Related topics

City Tense But Calm As Leaders Look For Ways to Help

October 27, 1996

ST. PETERSBURG, Fla. (AP) _ Tensions that led to a night of race riots in this Gulf Coast city go beyond the shooting of a young black man by a white police officer, a minister said Saturday.

``A shooting did not start the rioting,″ said Preston Leonard, pastor of Christ Gospel Church. ``It is years of what has been perceived in the black community as mistreatment. It’s a people thing, not a racial thing, and it is happening all over the country.″

Eleven people were injured during the rioting Thursday night and 20 people were arrested. Twenty-eight buildings were burned and preliminary estimates of damage were set at $5 million.

Authorities reported some scattered rock and bottle throwing Friday night, along with a few small fires.

Hundreds of National Guardsmen and extra law officers were brought into the city. Police Chief Darrel Stephens wouldn’t say when they might leave.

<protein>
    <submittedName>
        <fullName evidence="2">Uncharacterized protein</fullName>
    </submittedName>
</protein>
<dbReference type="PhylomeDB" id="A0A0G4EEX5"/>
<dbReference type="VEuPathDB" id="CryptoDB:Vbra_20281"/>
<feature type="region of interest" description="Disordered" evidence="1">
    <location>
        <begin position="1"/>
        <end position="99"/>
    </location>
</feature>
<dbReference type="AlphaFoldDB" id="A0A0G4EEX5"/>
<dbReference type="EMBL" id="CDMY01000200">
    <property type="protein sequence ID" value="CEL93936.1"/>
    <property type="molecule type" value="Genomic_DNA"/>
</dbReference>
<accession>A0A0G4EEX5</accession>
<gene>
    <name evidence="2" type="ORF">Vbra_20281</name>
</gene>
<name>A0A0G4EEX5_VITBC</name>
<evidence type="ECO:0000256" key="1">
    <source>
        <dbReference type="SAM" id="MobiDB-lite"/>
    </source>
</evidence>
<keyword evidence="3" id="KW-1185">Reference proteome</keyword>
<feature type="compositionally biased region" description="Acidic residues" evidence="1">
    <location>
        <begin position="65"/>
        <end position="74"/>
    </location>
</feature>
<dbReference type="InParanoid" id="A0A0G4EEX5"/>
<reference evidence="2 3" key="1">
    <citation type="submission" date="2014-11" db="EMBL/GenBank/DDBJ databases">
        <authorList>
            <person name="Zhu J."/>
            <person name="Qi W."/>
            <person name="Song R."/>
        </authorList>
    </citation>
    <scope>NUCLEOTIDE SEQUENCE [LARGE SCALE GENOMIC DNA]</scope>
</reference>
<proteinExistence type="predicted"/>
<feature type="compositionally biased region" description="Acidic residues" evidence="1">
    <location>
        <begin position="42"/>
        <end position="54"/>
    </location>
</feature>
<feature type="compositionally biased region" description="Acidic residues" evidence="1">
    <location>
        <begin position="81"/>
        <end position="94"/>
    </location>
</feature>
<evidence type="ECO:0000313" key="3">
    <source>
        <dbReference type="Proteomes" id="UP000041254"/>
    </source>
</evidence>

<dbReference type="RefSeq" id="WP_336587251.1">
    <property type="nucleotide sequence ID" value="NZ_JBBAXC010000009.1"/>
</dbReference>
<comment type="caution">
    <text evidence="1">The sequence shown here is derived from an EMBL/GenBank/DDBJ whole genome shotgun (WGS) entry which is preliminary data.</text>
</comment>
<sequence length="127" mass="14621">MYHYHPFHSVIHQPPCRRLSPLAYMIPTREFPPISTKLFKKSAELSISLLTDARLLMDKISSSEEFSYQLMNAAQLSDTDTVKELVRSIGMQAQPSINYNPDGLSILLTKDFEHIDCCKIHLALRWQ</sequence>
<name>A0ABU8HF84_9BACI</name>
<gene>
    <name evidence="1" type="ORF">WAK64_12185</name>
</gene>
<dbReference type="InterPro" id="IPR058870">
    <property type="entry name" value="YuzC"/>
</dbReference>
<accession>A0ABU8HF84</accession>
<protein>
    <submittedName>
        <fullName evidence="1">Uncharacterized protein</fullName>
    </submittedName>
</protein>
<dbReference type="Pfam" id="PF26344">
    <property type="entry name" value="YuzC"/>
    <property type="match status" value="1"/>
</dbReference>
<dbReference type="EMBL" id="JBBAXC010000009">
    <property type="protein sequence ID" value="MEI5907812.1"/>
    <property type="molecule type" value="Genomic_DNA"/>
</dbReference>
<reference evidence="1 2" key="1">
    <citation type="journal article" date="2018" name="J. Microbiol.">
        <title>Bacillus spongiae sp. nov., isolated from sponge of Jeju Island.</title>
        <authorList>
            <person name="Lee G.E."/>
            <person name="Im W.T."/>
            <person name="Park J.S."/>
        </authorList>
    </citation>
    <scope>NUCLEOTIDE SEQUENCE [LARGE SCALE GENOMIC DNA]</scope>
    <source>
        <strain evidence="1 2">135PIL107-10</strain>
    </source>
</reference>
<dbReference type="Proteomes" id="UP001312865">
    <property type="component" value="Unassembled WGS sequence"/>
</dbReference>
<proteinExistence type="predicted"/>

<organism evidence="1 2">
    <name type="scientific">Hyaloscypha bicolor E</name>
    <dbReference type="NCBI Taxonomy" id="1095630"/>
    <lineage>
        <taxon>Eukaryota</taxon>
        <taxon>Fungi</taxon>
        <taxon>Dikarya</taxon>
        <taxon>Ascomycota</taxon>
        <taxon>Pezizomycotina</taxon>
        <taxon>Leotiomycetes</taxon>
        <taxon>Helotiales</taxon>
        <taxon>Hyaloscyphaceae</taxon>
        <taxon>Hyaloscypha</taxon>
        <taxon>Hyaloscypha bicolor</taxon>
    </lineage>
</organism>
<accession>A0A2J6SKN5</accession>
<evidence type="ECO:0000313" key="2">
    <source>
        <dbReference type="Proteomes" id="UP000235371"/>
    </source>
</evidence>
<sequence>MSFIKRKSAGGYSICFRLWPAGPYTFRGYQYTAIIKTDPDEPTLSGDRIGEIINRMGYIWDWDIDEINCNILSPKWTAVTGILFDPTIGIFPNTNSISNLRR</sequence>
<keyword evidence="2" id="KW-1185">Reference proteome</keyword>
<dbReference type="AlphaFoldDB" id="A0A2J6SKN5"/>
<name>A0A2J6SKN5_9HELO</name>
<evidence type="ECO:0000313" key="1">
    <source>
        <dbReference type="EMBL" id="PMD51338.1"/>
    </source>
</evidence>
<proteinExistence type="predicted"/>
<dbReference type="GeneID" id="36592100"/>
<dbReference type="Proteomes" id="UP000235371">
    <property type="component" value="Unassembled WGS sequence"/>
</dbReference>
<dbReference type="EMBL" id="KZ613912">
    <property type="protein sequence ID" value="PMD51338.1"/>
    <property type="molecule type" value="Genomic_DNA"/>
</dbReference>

Streets were quiet Saturday as Leonard walked through violence-scarred neighborhoods. The city remained under a state of emergency to restrict gun and gasoline sales.

Leonard said some blacks feel they have been left behind economically with no one to speak up for them.

``Most of the kids out there Thursday night were not there because they personally had some interest,″ Leonard said. ``They were there because somebody said, `Let’s go, my friend was treated wrong.‴

Tyron Lewis, 18, was killed by a white officer during a traffic stop.

Police said Officer James Knight fired after Lewis’ car lurched toward him. Some witnesses said the officer was not in danger.

Knight and his partner, Sandra Minor, were placed on indefinite leave with pay while the shooting is investigated.

Organizers went ahead with a block party Saturday in one predominantly black neighborhood. The festival had been planned long before the riots.

``We want (residents) to know that in spite of the fact that it seems no one hears their call or cry, we’re here,″ said Annie Carew, whose multicultural art organization sponsored the event.